Monday, November 7, 2011

tomlins and uci law - changes in the air

Christopher Tomlins, who recently left his position at the American Bar Association to join the faculty at the newly created UC Irvine law school, is taking some important steps there toward making the study of law more interdisciplinary:

A good quote from the article:

[Tomlins] plans to have common colloquia, luncheon workshops, social functions and retreats so that students and faculty from different disciplines can swap perspectives. 
“It will create a sense of interdisciplinary community and tie the law school into the rest of the campus,” Tomlins says. “Irvine is an especially appropriate place for such a program because there’s already an unusually large concentration of faculty outside the law school doing law-related work.” 
The Program in Law & Graduate Studies, he says, is ideal for students interested in professional or academic careers involving law and legal institutions, policy analysis or applied research in law-related fields. These include criminal justice and criminology, urban planning and environmental issues, discrimination, human rights and intellectual property.

Tomlins, who is currently one of the most influential researchers of colonial and early American legal history, recently finished a mammoth book on law, labor and the shaping of civic identity in early America entitled Freedom Bound. It came out in 2010 via Cambridge Press and it is a masterpiece.

Even though Tomlins' work is still essentially legal history, where the evolutionary mechanisms behind rules takes center-stage, some of his latter works have dipped into the intersections of law and the literary mind (including research into the works of Walter Benjamin) and his overall approach to the law is basically Althusserian -- that is, studying the internal mechanisms of law as relatively autonomous from a materialist (feudal/capitalist) base. He is truly an excellent match for taking on such an interesting task at UCI.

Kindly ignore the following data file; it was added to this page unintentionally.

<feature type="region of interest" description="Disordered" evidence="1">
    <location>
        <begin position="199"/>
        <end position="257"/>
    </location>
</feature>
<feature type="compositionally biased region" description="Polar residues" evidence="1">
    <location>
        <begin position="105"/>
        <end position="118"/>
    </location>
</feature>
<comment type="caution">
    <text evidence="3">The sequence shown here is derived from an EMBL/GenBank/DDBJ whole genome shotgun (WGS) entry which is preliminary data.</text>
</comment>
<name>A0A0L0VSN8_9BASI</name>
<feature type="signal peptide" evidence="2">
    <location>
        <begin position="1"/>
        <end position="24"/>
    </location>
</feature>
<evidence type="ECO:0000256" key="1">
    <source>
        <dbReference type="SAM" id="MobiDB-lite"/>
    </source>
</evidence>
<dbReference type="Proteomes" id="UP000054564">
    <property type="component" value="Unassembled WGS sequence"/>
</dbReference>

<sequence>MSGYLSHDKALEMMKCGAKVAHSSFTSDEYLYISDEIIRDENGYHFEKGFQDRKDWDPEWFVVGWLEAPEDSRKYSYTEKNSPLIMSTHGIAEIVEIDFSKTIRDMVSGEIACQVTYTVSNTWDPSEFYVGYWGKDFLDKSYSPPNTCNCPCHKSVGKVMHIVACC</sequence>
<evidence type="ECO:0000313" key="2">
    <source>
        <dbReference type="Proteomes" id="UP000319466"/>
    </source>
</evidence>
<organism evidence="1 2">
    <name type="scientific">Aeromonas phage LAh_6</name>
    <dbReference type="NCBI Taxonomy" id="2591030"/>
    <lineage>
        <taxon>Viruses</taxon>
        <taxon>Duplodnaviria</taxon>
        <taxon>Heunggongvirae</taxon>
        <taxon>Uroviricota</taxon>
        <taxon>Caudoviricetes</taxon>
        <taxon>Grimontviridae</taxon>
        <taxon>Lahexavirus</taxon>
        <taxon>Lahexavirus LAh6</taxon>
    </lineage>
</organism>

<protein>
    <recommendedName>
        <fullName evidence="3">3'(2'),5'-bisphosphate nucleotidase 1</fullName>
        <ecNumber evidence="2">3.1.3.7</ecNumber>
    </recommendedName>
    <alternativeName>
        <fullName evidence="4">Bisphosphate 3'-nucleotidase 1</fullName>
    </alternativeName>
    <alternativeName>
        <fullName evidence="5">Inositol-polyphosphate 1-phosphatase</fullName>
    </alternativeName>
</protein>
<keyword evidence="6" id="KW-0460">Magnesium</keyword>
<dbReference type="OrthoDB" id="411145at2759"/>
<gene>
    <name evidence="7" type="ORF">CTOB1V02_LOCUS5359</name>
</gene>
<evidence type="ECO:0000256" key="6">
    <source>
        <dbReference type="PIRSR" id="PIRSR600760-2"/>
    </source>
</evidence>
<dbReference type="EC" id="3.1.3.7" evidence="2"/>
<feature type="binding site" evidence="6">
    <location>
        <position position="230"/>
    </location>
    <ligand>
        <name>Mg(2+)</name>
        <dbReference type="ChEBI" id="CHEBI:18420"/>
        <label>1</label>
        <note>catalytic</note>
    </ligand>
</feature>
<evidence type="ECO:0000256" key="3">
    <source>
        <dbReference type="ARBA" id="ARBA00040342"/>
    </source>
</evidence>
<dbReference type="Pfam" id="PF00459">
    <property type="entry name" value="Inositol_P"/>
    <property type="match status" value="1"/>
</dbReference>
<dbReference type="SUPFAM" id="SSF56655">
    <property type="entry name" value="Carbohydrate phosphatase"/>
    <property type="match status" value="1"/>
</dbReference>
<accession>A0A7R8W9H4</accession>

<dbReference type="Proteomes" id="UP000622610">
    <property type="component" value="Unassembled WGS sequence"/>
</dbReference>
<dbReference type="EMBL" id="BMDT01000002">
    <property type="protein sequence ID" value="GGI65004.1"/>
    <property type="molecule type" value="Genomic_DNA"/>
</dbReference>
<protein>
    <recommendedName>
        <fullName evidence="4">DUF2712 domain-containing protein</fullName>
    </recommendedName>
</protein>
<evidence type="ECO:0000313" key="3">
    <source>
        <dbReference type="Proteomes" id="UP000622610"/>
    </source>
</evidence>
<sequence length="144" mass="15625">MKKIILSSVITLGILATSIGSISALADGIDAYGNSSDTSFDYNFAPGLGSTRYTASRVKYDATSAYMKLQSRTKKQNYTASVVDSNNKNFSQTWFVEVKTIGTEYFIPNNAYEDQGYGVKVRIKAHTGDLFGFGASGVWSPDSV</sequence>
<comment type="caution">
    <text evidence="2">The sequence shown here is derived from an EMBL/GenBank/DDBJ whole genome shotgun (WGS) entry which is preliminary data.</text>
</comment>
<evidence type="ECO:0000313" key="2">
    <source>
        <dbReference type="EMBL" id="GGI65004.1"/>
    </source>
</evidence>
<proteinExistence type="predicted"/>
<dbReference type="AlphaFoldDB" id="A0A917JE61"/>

Tuesday, November 1, 2011

thought/quote of the day: english law and trade in late-18th century africa

From the Wikipedia article on tortious inference:
In a similar case, Tarleton v. McGawley, 170 Eng. Rep. 153 (K.B. 1793), the defendant shot from its ship Othello off the coast of Africa upon natives while “contriving and maliciously intending to hinder and deter the natives from trading with” plaintiff’s rival trading ship Bannister. This action caused the natives (plaintiff’s prospective customers) to flee the scene, depriving the plaintiff of their potential business. The King's Bench court held the conduct actionable. The defendant claimed, by way of justification, that the local native ruler had given [defendant] an exclusive franchise to trade with his subjects, but the court rejected this defense.